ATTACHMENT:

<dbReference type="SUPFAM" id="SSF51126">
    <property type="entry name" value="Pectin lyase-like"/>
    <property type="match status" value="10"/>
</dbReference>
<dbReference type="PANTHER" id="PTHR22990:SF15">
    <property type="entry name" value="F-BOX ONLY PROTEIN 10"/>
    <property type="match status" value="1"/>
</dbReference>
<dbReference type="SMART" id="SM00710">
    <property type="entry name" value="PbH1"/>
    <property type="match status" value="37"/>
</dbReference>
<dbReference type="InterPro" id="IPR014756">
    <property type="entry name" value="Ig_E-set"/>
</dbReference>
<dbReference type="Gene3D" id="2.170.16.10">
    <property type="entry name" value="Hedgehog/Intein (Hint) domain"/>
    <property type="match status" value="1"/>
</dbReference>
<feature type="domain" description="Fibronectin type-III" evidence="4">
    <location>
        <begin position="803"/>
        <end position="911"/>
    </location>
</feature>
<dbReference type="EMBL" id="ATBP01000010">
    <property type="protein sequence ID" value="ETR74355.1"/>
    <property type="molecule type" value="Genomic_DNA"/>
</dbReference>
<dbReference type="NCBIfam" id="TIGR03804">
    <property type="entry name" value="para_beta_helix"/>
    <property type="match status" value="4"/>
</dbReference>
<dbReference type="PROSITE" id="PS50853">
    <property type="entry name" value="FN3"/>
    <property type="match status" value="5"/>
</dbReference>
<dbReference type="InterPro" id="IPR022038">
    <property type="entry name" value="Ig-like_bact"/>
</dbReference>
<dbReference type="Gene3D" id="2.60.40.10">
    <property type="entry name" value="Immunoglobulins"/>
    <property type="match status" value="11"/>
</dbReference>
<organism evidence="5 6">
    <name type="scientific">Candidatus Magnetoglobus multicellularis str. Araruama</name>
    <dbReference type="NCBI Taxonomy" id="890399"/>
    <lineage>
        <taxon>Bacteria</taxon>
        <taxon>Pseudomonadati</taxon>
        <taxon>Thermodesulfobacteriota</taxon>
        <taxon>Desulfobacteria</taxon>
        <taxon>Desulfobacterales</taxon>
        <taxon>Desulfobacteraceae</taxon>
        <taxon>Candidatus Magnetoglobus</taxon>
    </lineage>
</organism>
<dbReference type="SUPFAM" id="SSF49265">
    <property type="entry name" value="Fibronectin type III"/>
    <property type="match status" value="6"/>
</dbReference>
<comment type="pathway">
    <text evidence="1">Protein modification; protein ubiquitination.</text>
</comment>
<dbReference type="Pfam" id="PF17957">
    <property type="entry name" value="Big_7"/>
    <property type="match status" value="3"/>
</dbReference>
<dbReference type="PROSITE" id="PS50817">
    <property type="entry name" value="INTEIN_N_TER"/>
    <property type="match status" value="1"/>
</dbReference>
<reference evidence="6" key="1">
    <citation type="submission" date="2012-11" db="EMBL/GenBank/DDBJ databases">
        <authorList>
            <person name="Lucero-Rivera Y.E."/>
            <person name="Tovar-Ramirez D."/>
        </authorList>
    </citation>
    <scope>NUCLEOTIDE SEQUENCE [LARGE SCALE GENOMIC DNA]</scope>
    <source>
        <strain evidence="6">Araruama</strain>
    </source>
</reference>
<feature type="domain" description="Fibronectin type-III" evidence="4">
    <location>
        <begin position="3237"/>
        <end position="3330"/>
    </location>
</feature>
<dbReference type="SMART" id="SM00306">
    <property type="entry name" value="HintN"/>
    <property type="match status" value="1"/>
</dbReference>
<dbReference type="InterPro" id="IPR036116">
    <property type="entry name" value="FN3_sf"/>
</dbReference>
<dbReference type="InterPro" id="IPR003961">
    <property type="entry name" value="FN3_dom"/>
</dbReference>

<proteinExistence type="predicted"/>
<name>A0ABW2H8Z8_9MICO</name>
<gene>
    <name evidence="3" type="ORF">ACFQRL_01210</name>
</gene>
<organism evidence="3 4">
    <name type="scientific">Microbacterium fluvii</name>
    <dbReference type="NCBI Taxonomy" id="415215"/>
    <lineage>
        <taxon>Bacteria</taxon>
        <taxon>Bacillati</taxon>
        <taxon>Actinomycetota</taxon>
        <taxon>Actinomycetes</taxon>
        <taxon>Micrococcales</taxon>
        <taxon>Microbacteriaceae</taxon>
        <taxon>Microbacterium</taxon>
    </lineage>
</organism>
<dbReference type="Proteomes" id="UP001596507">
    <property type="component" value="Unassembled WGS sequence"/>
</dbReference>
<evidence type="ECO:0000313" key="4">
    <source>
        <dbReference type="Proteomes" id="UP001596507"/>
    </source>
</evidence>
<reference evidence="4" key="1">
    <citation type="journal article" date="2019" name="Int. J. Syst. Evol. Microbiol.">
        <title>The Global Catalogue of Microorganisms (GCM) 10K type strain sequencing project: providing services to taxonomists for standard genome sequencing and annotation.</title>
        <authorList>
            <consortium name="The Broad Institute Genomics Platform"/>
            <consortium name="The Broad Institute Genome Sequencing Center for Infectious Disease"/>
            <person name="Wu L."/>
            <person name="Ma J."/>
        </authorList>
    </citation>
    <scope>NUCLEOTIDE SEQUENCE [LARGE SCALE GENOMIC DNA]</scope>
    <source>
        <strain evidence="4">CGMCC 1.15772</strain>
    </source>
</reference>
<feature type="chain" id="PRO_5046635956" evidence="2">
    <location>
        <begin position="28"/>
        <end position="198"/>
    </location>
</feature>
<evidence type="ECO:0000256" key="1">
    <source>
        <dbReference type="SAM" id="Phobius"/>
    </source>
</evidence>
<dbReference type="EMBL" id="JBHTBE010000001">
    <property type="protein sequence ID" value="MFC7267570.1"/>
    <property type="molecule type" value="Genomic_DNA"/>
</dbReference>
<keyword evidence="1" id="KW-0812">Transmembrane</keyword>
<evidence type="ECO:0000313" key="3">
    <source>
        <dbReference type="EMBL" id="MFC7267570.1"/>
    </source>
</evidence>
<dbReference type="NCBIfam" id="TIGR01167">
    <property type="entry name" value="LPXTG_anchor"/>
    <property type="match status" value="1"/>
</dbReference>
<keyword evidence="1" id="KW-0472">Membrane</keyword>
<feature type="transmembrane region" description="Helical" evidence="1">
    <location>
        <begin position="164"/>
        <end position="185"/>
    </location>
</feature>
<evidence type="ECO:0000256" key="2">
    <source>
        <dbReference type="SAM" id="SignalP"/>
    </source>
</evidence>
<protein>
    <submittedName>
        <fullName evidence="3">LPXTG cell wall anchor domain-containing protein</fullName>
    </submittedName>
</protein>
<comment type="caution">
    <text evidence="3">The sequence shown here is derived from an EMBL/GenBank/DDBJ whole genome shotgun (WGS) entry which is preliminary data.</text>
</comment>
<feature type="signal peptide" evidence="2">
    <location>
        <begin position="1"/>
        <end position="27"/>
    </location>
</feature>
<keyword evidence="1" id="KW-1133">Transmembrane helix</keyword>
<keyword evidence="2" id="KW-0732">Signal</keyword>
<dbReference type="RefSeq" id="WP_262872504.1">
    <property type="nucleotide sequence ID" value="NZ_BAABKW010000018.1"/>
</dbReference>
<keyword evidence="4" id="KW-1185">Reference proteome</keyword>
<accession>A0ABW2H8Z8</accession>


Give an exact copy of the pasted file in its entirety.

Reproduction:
<dbReference type="SUPFAM" id="SSF51126">
    <property type="entry name" value="Pectin lyase-like"/>
    <property type="match status" value="10"/>
</dbReference>
<dbReference type="PANTHER" id="PTHR22990:SF15">
    <property type="entry name" value="F-BOX ONLY PROTEIN 10"/>
    <property type="match status" value="1"/>
</dbReference>
<dbReference type="SMART" id="SM00710">
    <property type="entry name" value="PbH1"/>
    <property type="match status" value="37"/>
</dbReference>
<dbReference type="InterPro" id="IPR014756">
    <property type="entry name" value="Ig_E-set"/>
</dbReference>
<dbReference type="Gene3D" id="2.170.16.10">
    <property type="entry name" value="Hedgehog/Intein (Hint) domain"/>
    <property type="match status" value="1"/>
</dbReference>
<feature type="domain" description="Fibronectin type-III" evidence="4">
    <location>
        <begin position="803"/>
        <end position="911"/>
    </location>
</feature>
<dbReference type="EMBL" id="ATBP01000010">
    <property type="protein sequence ID" value="ETR74355.1"/>
    <property type="molecule type" value="Genomic_DNA"/>
</dbReference>
<dbReference type="NCBIfam" id="TIGR03804">
    <property type="entry name" value="para_beta_helix"/>
    <property type="match status" value="4"/>
</dbReference>
<dbReference type="PROSITE" id="PS50853">
    <property type="entry name" value="FN3"/>
    <property type="match status" value="5"/>
</dbReference>
<dbReference type="InterPro" id="IPR022038">
    <property type="entry name" value="Ig-like_bact"/>
</dbReference>
<dbReference type="Gene3D" id="2.60.40.10">
    <property type="entry name" value="Immunoglobulins"/>
    <property type="match status" value="11"/>
</dbReference>
<organism evidence="5 6">
    <name type="scientific">Candidatus Magnetoglobus multicellularis str. Araruama</name>
    <dbReference type="NCBI Taxonomy" id="890399"/>
    <lineage>
        <taxon>Bacteria</taxon>
        <taxon>Pseudomonadati</taxon>
        <taxon>Thermodesulfobacteriota</taxon>
        <taxon>Desulfobacteria</taxon>
        <taxon>Desulfobacterales</taxon>
        <taxon>Desulfobacteraceae</taxon>
        <taxon>Candidatus Magnetoglobus</taxon>
    </lineage>
</organism>
<dbReference type="SUPFAM" id="SSF49265">
    <property type="entry name" value="Fibronectin type III"/>
    <property type="match status" value="6"/>
</dbReference>
<comment type="pathway">
    <text evidence="1">Protein modification; protein ubiquitination.</text>
</comment>
<dbReference type="Pfam" id="PF17957">
    <property type="entry name" value="Big_7"/>
    <property type="match status" value="3"/>
</dbReference>
<dbReference type="PROSITE" id="PS50817">
    <property type="entry name" value="INTEIN_N_TER"/>
    <property type="match status" value="1"/>
</dbReference>
<reference evidence="6" key="1">
    <citation type="submission" date="2012-11" db="EMBL/GenBank/DDBJ databases">
        <authorList>
            <person name="Lucero-Rivera Y.E."/>
            <person name="Tovar-Ramirez D."/>
        </authorList>
    </citation>
    <scope>NUCLEOTIDE SEQUENCE [LARGE SCALE GENOMIC DNA]</scope>
    <source>
        <strain evidence="6">Araruama</strain>
    </source>
</reference>
<feature type="domain" description="Fibronectin type-III" evidence="4">
    <location>
        <begin position="3237"/>
        <end position="3330"/>
    </location>
</feature>
<dbReference type="SMART" id="SM00306">
    <property type="entry name" value="HintN"/>
    <property type="match status" value="1"/>
</dbReference>
<dbReference type="InterPro" id="IPR036116">
    <property type="entry name" value="FN3_sf"/>
</dbReference>
<dbReference type="InterPro" id="IPR003961">
    <property type="entry name" value="FN3_dom"/>
</dbReference>

<proteinExistence type="predicted"/>
<name>A0ABW2H8Z8_9MICO</name>
<gene>
    <name evidence="3" type="ORF">ACFQRL_01210</name>
</gene>
<organism evidence="3 4">
    <name type="scientific">Microbacterium fluvii</name>
    <dbReference type="NCBI Taxonomy" id="415215"/>
    <lineage>
        <taxon>Bacteria</taxon>
        <taxon>Bacillati</taxon>
        <taxon>Actinomycetota</taxon>
        <taxon>Actinomycetes</taxon>
        <taxon>Micrococcales</taxon>
        <taxon>Microbacteriaceae</taxon>
        <taxon>Microbacterium</taxon>
    </lineage>
</organism>
<dbReference type="Proteomes" id="UP001596507">
    <property type="component" value="Unassembled WGS sequence"/>
</dbReference>
<evidence type="ECO:0000313" key="4">
    <source>
        <dbReference type="Proteomes" id="UP001596507"/>
    </source>
</evidence>
<reference evidence="4" key="1">
    <citation type="journal article" date="2019" name="Int. J. Syst. Evol. Microbiol.">
        <title>The Global Catalogue of Microorganisms (GCM) 10K type strain sequencing project: providing services to taxonomists for standard genome sequencing and annotation.</title>
        <authorList>
            <consortium name="The Broad Institute Genomics Platform"/>
            <consortium name="The Broad Institute Genome Sequencing Center for Infectious Disease"/>
            <person name="Wu L."/>
            <person name="Ma J."/>
        </authorList>
    </citation>
    <scope>NUCLEOTIDE SEQUENCE [LARGE SCALE GENOMIC DNA]</scope>
    <source>
        <strain evidence="4">CGMCC 1.15772</strain>
    </source>
</reference>
<feature type="chain" id="PRO_5046635956" evidence="2">
    <location>
        <begin position="28"/>
        <end position="198"/>
    </location>
</feature>
<evidence type="ECO:0000256" key="1">
    <source>
        <dbReference type="SAM" id="Phobius"/>
    </source>
</evidence>
<dbReference type="EMBL" id="JBHTBE010000001">
    <property type="protein sequence ID" value="MFC7267570.1"/>
    <property type="molecule type" value="Genomic_DNA"/>
</dbReference>
<keyword evidence="1" id="KW-0812">Transmembrane</keyword>
<evidence type="ECO:0000313" key="3">
    <source>
        <dbReference type="EMBL" id="MFC7267570.1"/>
    </source>
</evidence>
<dbReference type="NCBIfam" id="TIGR01167">
    <property type="entry name" value="LPXTG_anchor"/>
    <property type="match status" value="1"/>
</dbReference>
<keyword evidence="1" id="KW-0472">Membrane</keyword>
<feature type="transmembrane region" description="Helical" evidence="1">
    <location>
        <begin position="164"/>
        <end position="185"/>
    </location>
</feature>
<evidence type="ECO:0000256" key="2">
    <source>
        <dbReference type="SAM" id="SignalP"/>
    </source>
</evidence>
<protein>
    <submittedName>
        <fullName evidence="3">LPXTG cell wall anchor domain-containing protein</fullName>
    </submittedName>
</protein>
<comment type="caution">
    <text evidence="3">The sequence shown here is derived from an EMBL/GenBank/DDBJ whole genome shotgun (WGS) entry which is preliminary data.</text>
</comment>
<feature type="signal peptide" evidence="2">
    <location>
        <begin position="1"/>
        <end position="27"/>
    </location>
</feature>
<keyword evidence="1" id="KW-1133">Transmembrane helix</keyword>
<keyword evidence="2" id="KW-0732">Signal</keyword>
<dbReference type="RefSeq" id="WP_262872504.1">
    <property type="nucleotide sequence ID" value="NZ_BAABKW010000018.1"/>
</dbReference>
<keyword evidence="4" id="KW-1185">Reference proteome</keyword>
<accession>A0ABW2H8Z8</accession>